A day-long snowstorm made for slippery streets, tortuous roads and some flight delays. However, the snow has now ended in the Toronto area, although Thursday morning could see a few flurries.

The Scarborough Rapid Transit line remains down as of 10:30 p.m., one of many snow-related problems for commuters and travellers on Wednesday.

An RT train got stuck in the snow, leaving the service unavailable between McCowan and Kennedy stations. Shuttle buses were being used to move people.

On the 400-series highways and the northbound DVP, traffic moved slowly during the afternoon rush hour.

"It's slushy, icy, dicey ... whatever you want to use," Sgt. Tim Burrows of the Toronto Police Service's traffic division told ctvtoronto.ca late Wednesday afternoon.

It's very much an above-average day for collisions, but the saving grace is that no serious injuries are resulting because they're all occurring at relatively low speeds, he said.

"Drivers just aren't adjusting to conditions and slowing down," Burrows said.

Environment Canada had predicted that between 15 and 20 cm of snow will fall on the Golden Horseshoe throughout the day, as a low-pressure system made it way up from the United States.

Toronto received about 15 cm of snow. The snow ended in Toronto shortly after suppertime (it has already ended in Windsor) but continued to move eastward. The snow should be finished falling in eastern Ontario by midnight.

The weather resulted in the cancellation of some night classes, including Sheridan, Centennial, Humber and Seneca Colleges, to name a few.

The snow may be related to at least one medical emergency. An 81-year-old man collapsed while brushing snow off his car at 225 Harrygan Cres. Paramedics rushed him to York Central Hospital, but his condition isn't known.


Over at Pearson International Airport, about 200 flights were cancelled or delayed as a result of the storm. Most of the affected flights were heading to Montreal, Ottawa or northeastern cities in the U.S.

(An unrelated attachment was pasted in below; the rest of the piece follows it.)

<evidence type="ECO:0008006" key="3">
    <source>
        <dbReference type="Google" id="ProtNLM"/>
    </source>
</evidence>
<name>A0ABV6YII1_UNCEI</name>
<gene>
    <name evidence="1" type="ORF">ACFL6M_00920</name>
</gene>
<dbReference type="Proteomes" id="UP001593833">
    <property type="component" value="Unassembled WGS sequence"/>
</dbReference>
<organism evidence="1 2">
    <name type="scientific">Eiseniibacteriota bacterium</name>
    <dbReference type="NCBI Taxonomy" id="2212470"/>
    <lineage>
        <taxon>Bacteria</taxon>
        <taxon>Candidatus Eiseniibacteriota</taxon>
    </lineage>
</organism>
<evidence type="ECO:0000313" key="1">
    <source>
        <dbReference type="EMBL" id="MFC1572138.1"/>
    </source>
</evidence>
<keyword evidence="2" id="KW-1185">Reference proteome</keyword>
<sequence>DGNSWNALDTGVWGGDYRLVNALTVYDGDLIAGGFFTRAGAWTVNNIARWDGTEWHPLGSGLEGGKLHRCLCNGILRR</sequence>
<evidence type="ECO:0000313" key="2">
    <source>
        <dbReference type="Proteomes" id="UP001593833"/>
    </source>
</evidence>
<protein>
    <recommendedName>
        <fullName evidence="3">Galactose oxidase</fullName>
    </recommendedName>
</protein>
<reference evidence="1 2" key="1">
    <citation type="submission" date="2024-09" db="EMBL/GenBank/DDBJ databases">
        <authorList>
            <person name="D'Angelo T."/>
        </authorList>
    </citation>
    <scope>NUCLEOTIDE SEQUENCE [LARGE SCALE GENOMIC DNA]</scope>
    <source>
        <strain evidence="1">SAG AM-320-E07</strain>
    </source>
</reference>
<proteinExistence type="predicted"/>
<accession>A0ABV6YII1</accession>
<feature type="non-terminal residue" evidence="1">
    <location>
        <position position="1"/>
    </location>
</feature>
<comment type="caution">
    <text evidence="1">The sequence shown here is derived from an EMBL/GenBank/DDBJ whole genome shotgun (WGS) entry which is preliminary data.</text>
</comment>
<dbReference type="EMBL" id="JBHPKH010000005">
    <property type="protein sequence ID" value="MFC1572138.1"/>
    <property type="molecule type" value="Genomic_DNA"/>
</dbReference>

Several travellers missed their flight because they were late arriving to the airport as a result of the treacherous road conditions.

The Pattison family of Hillsdale, north of Barrie, missed their flight to Florida because of weather-related traffic delays.

"We were supposed to go for our vacation until Sunday, because that's when I go back to school. But I don't know now," Carly Pattison told CTV Toronto.

Jay Pattison said that as a pilot himself, he knows all about weather delays. "I think maybe they should postpone their cutoff time for boarding the flight based on delays," he said.

Most cancellations were for flights to Montreal, Ottawa or the U.S. northeast.

Scott Armstrong, a spokesperson for the Greater Toronto Airports Authority, said the morning rush went smoothly.

"Full snow clearing and deicing crews are working and we'll keep things running as smoothly as possible," he told CTV.ca.

Passengers are being warned to call ahead to make sure their flight is on schedule.

With reports from CTV Toronto's Austin Delaney, James MacDonald and John Musselman